SEO and Self-Publishing Part 3 (Domains and URLs)

And here we are with Part 3 where I’m hopefully going to finish off this series of articles on SEO and Self-Publishing. I’ve previously gone over using keywords to drive traffic and their importance on ranking with Google as well as building links for your website. This time around I want to talk about Domains and URLs and how they relate to SEO.

Domains and URLs

If at all possible your domain and urls should contain keyword-rich text and filenames. If I was building a site on airplanes for example, it would be in my best interest to have the word airplane in the url, preferably near the beginning. If you have a look at the url of this article itself, which focuses on SEO, SEO is listed first.

The permalink or slug is equally just as important if not more so. This is something that you can easily adjust while writing a Post. WordPress automatically fills in your slug when you have finished typing your Title into a Post. If you look just below that you can click the “Edit” button and adjust your slug accordingly. I would highly suggest removing any unnecessary fluff. This would be stop words like — and, if, the, but, a, an — and so on. They’re not needed and it helps clean the slug up. What you’re trying to achieve is getting the slug down to its most basic form. Ideally it shouldn’t run very long but sometimes that’s unavoidable.

Site accessibility is another biggie. If you have a broken site, Google won’t be able to crawl it correctly. This could be 404 errors, broken links, password protected areas or something along those lines. You’re not doing your site any favours by neglecting it and having a site that can’t be indexed correctly.

Google Sitemaps

Sitemaps! Give Google a sitemap of your site. Their spiders love sitemaps. You can do some sitemap stuff in your Google Webmaster account or by using the Google XML Sitemap Plugin. While we’re at it you should have a Google Webmaster account too. You’ll receive all sorts of tips on how to improve your site as well as notifications on broken links!

Some general internet users may not know this but the age of your domain has a lot to do with how you rank in the eyes of Google. The more powerful, coherent, SEO’d, large and older site you have the higher your page rank. You see Google has a rating system for assigning a page rank to a site. The system is scaled as such: NA, 0, 1-10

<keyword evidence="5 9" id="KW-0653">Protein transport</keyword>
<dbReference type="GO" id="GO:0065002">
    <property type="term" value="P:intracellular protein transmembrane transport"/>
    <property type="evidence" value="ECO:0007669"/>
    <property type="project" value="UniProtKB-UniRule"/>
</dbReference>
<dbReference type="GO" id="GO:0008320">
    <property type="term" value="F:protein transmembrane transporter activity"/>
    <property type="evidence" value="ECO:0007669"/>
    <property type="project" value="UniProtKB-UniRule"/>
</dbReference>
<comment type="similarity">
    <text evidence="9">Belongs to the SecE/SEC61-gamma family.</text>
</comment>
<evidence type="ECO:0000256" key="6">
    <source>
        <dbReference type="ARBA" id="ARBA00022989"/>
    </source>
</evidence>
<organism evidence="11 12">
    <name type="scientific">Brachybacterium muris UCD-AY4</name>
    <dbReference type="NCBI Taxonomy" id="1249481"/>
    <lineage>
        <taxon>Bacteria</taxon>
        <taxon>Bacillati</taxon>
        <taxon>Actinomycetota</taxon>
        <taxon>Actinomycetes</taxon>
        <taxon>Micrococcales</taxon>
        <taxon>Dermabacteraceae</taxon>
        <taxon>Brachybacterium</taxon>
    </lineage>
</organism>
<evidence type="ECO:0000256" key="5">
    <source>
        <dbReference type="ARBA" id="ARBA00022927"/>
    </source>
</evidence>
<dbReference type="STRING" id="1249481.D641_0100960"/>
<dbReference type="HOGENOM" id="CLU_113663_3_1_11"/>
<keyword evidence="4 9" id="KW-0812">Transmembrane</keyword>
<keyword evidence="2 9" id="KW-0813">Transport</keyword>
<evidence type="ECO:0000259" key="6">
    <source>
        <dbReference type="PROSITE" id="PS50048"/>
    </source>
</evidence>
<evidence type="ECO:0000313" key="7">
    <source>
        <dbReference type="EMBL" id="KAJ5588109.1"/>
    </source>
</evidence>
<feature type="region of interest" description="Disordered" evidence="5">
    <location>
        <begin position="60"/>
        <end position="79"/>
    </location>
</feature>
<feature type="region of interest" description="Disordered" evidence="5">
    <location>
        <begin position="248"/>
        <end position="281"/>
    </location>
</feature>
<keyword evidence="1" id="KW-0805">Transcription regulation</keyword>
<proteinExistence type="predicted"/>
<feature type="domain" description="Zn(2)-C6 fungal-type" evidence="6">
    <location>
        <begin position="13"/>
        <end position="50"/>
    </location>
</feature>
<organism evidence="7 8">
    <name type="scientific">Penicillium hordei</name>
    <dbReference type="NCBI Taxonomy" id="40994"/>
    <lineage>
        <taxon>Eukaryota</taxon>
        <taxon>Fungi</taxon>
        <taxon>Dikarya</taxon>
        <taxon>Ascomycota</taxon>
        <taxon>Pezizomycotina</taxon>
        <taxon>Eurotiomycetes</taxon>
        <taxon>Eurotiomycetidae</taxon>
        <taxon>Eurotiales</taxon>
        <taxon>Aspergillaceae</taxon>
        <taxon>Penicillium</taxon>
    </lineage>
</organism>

A NA typically means the site is still too new and Google hasn’t had a chance to figure anything out yet. A 0-1 is normal for most people I think. To move up on the ladder anywhere from there is quite difficult. What they’d be looking for specifically is the number of links pointing to your site. One aspect of this is the .edu or .gov extensions. These are naturally hard to get of course.

In general the more urls pointing to your website or page or post, the better off you’ll be. You see a lot of this in niche internet marketing. Hell, there are even software programs and services comprised of this exact process. The idea is that the more links there are the more possibility of web browsers finding your site via a Google search.

Some last minute thoughts — when selecting a website domain it’s always best to stick with a .com, .net or .org. Most people including those internet marketers have not found much success with any of the other domains. The same could also be said for subdomains. Having a separate domain is always better. ie. Avoid having a lookatme.blogspot.com if at all possible. You’re better off with lookatme.com

And lastly, hyphens in your urls is a good thing as well. It actually increases readability and will help your SEO.

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About Adam

Adam got his start in comics illustrating and colouring the book Shuddertown from Image Comics/Shadowline. He’s now concentrating his efforts on self-publishing and a larger move into writing novels and helping other authors get their work published. He recently launched his first small press publishing company, EnemyOne, which was realistically over 10 years in the making. He enjoys reading comic books and in particular old, pulpy, crime novels.

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